Most Americans view the Roaring 1920s as a decade of speakeasies, bootleg liquor, flapper girls, and the Charleston. Without a doubt, the 1920s was the most repressive decade of the 20th Century. It was a decade marked in the beginning by the Palmer Raids of 1919 and at the end with the massacre of the Bonus Marchers in the midst of the Great Depression.
Perhaps the misunderstanding about the 1920s is because the American psyche recalls only the "apple pie" culture of repressive times. As a society, Americans fail to recall the brutal repression unleashed on the labor movement or the many race riots of the decade. America's collective view of the 1950s, another decade of repression, is much the same and consists of images of "Leave It to Beaver" and "Ozzie and Harriet". Few recall the madness of McCarthyism or images of the developing Cold War.
As a society, Americans are led to overlook great threats to our freedoms that took place during repressive times. If the Palmer Raids or McCarthyism had taken place in any country behind the Iron Curtain, Americans would have been quick to condemn the actions as massive purges of dissidents.
The 1920s held a bountiful promise of progress at WW1's end. The United States could have seized the chance to become a world power and leader. Instead, the nation retreated into itself and rejected President Wilson's League of Nations in favor of isolationism.
New technologies and industries were busting down the doors. Autos were replacing the horse-and-buggy. Telephones were replacing Telegraphs. Electric lights were replacing the kerosene lamp. Air travel was now a reality. However, it was a decade that didn't live up to its promise. The decade ended in a spectacular failure of laissez-faire economics, the stock market crash of 1929. The resulting depression was so severe it left an indelible mark on those that lived through it for the rest of their lives.
A period of repression has followed every major war this country has fought. The aftermath of the Civil War fits the pattern. McCarthyism followed WW II and coincided with the Korean War. Even with Vietnam, the phenomenon was observed, although in this case the repression was split. In one part, the repression occurred during the war with the exposure of COINTELPRO, and the other part followed in the 1980s with the coming of the Reagan administration. The infamous Palmer Raids followed the heels of World War I.
The repression that followed was directed at the perceived threats of the time and can best be summarized by the four prime targets of Army Intelligence Network Lt. Col. Ralph Van Deman: the Industrial Workers of the World (the IWW union), opponents of the draft, socialists and blacks. These groups were brutally repressed throughout the 1920s. The decade, in fact, is punctuated with massacres and race riots. In 1917, even before the war's end, Van Deman had already opened a file on Martin Luther King's maternal grandfather.7
Van Deman was an anti-Semite and is credited with establishing military intelligence as part of the modern army. Most officers within the Military Intelligence Division (MID) at the time were also virulently anti-Semitic. MID officers promoted every anti-Jewish publication, including the Protocols of the Elders of Zion, as fact. It was commonly accepted within the MID that communism and Jews were one and the same. The anti-Semitic aspect of military officers extended beyond the MID and was due substantially to West Point's teaching of eugenics and anti-Semitism.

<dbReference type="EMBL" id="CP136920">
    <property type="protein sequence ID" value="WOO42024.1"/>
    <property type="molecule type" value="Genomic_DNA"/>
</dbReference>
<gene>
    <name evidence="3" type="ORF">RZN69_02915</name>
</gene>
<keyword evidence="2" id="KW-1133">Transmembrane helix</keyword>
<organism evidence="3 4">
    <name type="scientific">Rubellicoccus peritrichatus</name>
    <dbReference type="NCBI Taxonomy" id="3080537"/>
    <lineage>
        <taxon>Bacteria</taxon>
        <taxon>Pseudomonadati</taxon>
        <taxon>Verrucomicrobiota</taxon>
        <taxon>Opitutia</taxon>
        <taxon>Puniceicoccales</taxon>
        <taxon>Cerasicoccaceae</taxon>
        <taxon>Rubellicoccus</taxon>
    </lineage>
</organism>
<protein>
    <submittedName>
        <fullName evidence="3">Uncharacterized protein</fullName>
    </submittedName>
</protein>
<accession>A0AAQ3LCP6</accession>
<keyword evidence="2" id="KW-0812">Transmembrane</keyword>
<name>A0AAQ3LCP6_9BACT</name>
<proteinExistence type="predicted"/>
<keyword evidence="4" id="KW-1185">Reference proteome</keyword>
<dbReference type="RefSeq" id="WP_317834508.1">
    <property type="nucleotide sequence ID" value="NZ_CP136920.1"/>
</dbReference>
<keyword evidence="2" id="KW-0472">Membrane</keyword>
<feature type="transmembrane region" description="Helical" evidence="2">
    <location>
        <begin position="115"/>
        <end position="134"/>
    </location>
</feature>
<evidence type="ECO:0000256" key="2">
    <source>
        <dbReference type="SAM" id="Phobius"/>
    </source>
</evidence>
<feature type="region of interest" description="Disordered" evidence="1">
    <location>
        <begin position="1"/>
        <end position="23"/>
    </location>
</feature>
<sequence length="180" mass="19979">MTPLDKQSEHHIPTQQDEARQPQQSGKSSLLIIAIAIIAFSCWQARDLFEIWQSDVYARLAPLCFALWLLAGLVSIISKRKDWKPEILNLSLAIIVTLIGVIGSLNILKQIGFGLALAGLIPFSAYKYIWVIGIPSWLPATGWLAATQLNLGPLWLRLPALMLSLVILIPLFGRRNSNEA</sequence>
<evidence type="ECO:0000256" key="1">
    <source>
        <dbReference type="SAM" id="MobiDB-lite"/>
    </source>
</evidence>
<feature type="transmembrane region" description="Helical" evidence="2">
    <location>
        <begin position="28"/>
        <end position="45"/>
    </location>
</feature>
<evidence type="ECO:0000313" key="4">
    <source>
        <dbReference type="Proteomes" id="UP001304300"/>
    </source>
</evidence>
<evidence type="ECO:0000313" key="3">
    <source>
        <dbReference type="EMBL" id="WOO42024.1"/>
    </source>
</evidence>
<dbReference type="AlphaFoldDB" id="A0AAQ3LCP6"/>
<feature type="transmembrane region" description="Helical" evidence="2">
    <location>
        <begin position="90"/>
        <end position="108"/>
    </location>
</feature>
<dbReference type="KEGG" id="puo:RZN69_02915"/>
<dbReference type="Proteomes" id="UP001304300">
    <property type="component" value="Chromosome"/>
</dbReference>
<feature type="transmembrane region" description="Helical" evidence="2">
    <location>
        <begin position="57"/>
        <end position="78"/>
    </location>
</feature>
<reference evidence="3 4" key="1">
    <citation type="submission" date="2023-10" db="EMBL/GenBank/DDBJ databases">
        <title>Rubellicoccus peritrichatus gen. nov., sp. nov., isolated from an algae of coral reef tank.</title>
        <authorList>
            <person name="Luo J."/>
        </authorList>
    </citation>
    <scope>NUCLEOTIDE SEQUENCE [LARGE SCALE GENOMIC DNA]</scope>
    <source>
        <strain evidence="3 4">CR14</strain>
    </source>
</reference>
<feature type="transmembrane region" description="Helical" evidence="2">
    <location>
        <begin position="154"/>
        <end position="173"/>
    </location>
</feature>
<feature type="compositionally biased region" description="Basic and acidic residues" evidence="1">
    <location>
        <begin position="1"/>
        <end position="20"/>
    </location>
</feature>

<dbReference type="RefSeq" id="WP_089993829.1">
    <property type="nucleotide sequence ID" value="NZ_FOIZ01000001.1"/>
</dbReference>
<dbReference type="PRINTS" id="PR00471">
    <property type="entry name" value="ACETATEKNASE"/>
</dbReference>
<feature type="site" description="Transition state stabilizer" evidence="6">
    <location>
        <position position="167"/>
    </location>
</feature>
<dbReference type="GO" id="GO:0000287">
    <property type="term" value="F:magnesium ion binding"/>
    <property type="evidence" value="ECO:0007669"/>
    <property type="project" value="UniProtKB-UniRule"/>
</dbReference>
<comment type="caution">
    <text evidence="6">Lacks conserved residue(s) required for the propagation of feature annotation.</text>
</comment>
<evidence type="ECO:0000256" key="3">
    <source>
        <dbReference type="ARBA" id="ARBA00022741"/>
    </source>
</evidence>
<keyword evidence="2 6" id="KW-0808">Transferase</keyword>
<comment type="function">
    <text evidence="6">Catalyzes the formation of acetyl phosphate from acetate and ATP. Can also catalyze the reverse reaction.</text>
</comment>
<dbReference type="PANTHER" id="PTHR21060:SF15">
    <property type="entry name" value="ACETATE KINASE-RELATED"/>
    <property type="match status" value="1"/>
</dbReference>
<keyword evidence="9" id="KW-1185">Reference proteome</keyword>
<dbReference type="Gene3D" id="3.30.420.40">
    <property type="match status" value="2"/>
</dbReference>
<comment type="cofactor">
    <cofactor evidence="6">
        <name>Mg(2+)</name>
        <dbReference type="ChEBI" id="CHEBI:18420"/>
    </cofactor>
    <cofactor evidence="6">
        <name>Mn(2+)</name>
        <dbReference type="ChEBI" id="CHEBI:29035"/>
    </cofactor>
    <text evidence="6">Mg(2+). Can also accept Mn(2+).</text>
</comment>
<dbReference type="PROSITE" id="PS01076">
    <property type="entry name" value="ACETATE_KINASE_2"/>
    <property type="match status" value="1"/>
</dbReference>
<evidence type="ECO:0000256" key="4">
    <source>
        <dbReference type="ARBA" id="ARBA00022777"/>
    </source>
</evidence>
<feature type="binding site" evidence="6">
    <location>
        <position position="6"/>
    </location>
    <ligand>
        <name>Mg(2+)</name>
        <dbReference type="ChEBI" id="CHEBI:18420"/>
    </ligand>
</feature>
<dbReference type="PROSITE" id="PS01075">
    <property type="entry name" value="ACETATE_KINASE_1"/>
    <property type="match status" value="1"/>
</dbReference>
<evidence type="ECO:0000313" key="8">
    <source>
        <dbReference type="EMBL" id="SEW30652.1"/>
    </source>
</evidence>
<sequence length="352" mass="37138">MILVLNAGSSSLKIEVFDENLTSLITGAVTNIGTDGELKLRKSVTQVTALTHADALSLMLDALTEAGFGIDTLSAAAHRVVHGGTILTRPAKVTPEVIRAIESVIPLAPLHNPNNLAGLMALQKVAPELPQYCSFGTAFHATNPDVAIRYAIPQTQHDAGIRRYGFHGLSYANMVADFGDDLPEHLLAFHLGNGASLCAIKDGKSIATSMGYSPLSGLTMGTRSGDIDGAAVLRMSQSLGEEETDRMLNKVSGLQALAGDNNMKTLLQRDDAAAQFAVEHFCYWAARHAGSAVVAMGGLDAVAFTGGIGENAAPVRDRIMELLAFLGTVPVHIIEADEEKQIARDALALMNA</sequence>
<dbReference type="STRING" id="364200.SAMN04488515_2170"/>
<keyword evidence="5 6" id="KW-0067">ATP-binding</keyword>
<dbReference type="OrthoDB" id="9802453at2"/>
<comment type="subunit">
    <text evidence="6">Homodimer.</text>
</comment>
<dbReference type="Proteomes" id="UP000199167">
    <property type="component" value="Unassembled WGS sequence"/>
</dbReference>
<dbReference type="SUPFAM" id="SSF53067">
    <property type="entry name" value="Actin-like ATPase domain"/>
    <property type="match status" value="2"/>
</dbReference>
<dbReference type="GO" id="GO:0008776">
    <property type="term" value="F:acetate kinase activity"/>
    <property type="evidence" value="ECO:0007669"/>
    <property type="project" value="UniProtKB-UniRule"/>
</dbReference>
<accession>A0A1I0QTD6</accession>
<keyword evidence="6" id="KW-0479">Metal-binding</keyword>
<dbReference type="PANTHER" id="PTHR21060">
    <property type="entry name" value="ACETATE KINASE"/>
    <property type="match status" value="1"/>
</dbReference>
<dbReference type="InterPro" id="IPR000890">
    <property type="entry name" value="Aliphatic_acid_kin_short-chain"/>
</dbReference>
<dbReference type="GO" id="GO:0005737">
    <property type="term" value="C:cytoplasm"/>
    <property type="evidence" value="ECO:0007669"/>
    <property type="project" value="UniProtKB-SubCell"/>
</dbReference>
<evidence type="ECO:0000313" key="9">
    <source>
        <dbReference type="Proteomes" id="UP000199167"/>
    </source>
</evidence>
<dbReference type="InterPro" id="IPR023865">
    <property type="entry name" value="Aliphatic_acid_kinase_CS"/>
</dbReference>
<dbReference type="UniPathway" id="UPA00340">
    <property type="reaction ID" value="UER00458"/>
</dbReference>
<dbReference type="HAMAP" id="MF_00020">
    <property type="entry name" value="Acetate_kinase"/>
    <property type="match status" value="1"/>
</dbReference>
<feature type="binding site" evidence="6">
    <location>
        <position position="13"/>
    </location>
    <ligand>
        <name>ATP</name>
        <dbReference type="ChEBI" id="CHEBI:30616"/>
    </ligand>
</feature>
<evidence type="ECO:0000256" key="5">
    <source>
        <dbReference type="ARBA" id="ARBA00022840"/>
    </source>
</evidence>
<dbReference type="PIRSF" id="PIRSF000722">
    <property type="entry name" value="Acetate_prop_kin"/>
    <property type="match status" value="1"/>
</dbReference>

The almost universal anti-Semitism and racism of military officers allowed them to overlook the pogroms of the 1920s in Poland and other countries. Such beliefs were also a contributing cause to the passage of the 1924 bill that restricted immigration of "undesirables." Indeed, the anti-Semitism of military officers would last until well after WWII. It was a deciding reason in the failure of the United States to offer sanctuary to Jewish refugees in the late 1930s. It was also a contributing reason to the poor treatment of Jewish survivors of Nazi concentration camps.
During WWI, fear the Germans would exploit Negro unrest left Van Deman preoccupied with black churches as centers of sedition.
However, the most sinister aspect of Van Deman's network was the encroachment of the military into civilian affairs. During the 1920s federal troops were activated several times to intercede in civilian events; for example, federal troops were used to break a Seattle strike. As late as 1947, military intelligence was still being directed at the same targets listed by Van Deman, evidenced by the inclusion of Martin Luther King, Jr. in the 111th Military Intelligence Group's files.
These postwar periods of repression are the very times our freedoms are most imperiled. Such repressive times are only a natural extension of the war, as deactivated troops return home the former soldiers seek work in an economy that is shifting from war to peace. Unemployment usually rises since, many of the deactivated troops have little or no peacetime skills. Additionally, after WWI, inflation ravaged the nation as wartime controls were lifted, adding to the economic woes of returning veterans.
However, the real danger comes from troops formerly engaged in intelligence. These former spies seek to ply their trade in the government or private sector. For instance, following the Civil War, many Union spies went to work in the private sector as union busters. After WWI, the newly formed American Legion was deployed in union busting, but even more sinister, went much further seeking to destroy political dissent and anyone left of center. The end of WWII ushered in the McCarthy era of wild witch-hunts for suspected communists.